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Women with endometriosis have a slightly increased risk of developing ovarian clear cell cancer. What do you need to know about the link between the two, its symptoms, and its risk factors?

Endometriosis and ovarian clear cell carcinoma, a rare ovarian cancer that falls into the category of epithelial ovarian cancers, have recently been shown to share a genetic link. This may explain why women with endometriosis have a slightly increased risk of developing this cancer, though the overall risk is still low. 

Any increased risk of cancer is alarming — but what should women with endometriosis know about the link between this inflammatory condition and ovarian cancer?

The link between endometriosis and epithelial ovarian cancer

It still isn't quite clear what causes the slightly higher risk of epithelial ovarian cancer in women with endometriosis. One of the possibilities is that high estrogen levels sets a process of malignant transformation of endometriotic cysts in motion, while gene mutations may also be to blame. Iron builds up in these cysts, which cause oxidative stress that may in turn eventually lead to malignant transformation. 

What do you need to know about ovarian clear cell adenocarcinomas?

Ovarian clear cell adenocarcinomas are rare but aggressive. Though epithelial ovarian cancer is the most common kind of ovarian cancer, the epithelium being the cells lining the ovaries and fallopian tubes, only just over 10 percent of epithelial ovarian cancers are ovarian clear cell adenocarcinomas. No more than five percent of overall ovarian cancers belong to this type, meanwhile. 

This kind of ovarian cancer can be treated quite effectively when it is discovered early on. When ovarian clear cell cancer reach a more advanced stage before being detected, however, they are much harder to treat, not always reacting to chemotherapy. This is why early detection is key, especially while treatment for later-stage ovarian clear cell cancer is still being improved. Since other clear cell cancers — of the endometrium and kidneys — share similar characteristics, the treatment of those cancers may in future help scientists uncover how to treat ovarian clear cell cancer more effectively. 

Can you recognize the signs of ovarian clear cell cancer?

Not as such, since other ovarian cancers and (benign) conditions have similar symptoms. These same symptoms are, however, always a reason to get in touch with your doctor:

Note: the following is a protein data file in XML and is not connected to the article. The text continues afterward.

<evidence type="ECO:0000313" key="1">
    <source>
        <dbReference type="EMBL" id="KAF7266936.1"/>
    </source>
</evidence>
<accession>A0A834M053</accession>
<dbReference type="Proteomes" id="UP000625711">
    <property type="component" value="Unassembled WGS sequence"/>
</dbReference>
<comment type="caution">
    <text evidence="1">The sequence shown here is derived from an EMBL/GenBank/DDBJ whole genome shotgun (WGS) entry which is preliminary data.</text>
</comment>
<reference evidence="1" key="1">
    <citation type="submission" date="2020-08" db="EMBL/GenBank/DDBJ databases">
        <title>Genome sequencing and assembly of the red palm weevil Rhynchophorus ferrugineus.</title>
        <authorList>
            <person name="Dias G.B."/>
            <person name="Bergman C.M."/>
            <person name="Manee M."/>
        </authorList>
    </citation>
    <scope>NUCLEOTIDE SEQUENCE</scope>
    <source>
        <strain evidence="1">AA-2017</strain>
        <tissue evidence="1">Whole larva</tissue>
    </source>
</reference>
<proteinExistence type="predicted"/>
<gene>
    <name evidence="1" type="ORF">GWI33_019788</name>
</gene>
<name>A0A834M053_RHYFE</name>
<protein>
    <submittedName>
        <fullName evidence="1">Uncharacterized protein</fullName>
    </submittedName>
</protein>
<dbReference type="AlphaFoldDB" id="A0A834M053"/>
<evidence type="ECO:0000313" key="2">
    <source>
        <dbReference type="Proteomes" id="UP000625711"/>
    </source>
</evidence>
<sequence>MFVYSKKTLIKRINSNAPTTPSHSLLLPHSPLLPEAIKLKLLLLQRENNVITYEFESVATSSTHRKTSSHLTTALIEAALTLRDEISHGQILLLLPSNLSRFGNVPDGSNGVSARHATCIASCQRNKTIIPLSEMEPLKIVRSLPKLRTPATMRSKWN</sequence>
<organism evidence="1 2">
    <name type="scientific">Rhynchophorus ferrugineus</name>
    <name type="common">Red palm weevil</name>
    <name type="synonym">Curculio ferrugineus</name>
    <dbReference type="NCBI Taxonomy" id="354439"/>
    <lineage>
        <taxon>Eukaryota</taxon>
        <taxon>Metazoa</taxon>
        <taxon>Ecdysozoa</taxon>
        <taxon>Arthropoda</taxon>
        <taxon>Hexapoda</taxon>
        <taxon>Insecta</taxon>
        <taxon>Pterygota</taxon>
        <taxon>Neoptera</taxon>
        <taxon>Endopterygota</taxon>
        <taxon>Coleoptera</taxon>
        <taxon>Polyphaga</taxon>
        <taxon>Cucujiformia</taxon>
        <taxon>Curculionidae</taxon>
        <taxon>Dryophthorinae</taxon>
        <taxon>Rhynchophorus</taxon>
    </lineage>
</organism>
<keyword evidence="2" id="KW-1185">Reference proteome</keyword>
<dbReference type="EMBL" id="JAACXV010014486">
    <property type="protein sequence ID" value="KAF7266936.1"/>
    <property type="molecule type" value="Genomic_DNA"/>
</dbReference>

• Abdominal pain or discomfort, especially in the lower pelvic region.
  • Unexplained and often sudden abdominal bloating or swelling that kind of looks like you are pregnant. Called ascites, this kind of swelling is caused by an abnormal build-up of fluid in the abdominal cavity, and can be quite dramatic. 
  • A feeling of nausea, and even vomiting. 
  • A loss of appetite, along with feeling full after eating only a little.
  • Fatigue. 
  • Changes in your bowel movements (constipation), in menstruation, and in urination — you may need to pee a lot.
  • Painful sexual intercourse. 
Some of these symptoms are common in endometriosis patients anyway, while others also often indicate pregnancy. We'd add "a feeling that something isn't right" to the list of symptoms — when you describe them verbally, these symptoms might sound exactly like those you have had for years, but they may still feel "different" somehow. Don't let your doctor brush you off if you feel something different is wrong, and insist on diagnostic tests. 

Ovarian clear cell cancer: Risk factors

Research — though still very much in progress — points to a link between ovarian clear cell cancer and endometriosis in up to 58 percent of instances, despite the fact that it remains unclear whether this correlation is coincidental or whether endometriosis can cause ovarian clear cell cancer, by means of malignant transformation of endometrial lesions. There are some known risk factors, and they include:

  • Being nulliparous — not having given birth. 
  • Most women who are diagnosed with this kind of cancer are over 55, and thus also post-menopausal. 
  • Carrying the BRCA-1 and BRCA-2 genes puts a person at a higher risk of developing ovarian clear cell carcinoma, even though most women who develop the cancer do not carry these genes. 
  • A high body mass index.
  • Being immunocompromised also places you at a higher risk of developing this cancer, again despite the fact that most women who develop it do not have weak immune systems.

What can you do to reduce your real of ovarian clear cell cancer?

Some factors have been associated with a lower risk of ovarian clear cell cancer, and they are:

  • You already know that women who have had children are at a lower risk of developing this kind of cancer, since not having children is one of the risk factors. Breastfeeding also has a protective effect against ovarian clear cell adenocarcinoma, as well as some other cancers. 
  • Research suggests that women who do not smoke have a minor reduction in their risk of developing ovarian clear cell cancer.
  • Having used hormonal contraceptives lowers your risk of developing this cancer, and hormonal contraceptives are often prescribed to reduce endometriosis symptoms.
  • Having a tubal ligation also appears to significantly reduce your odds of ovarian clear cell cancer, perhaps because it puts a stop to retrograde (backward flow of) menstruation and thereby also lowers a woman's risk of developing endometriosis in the first place. 

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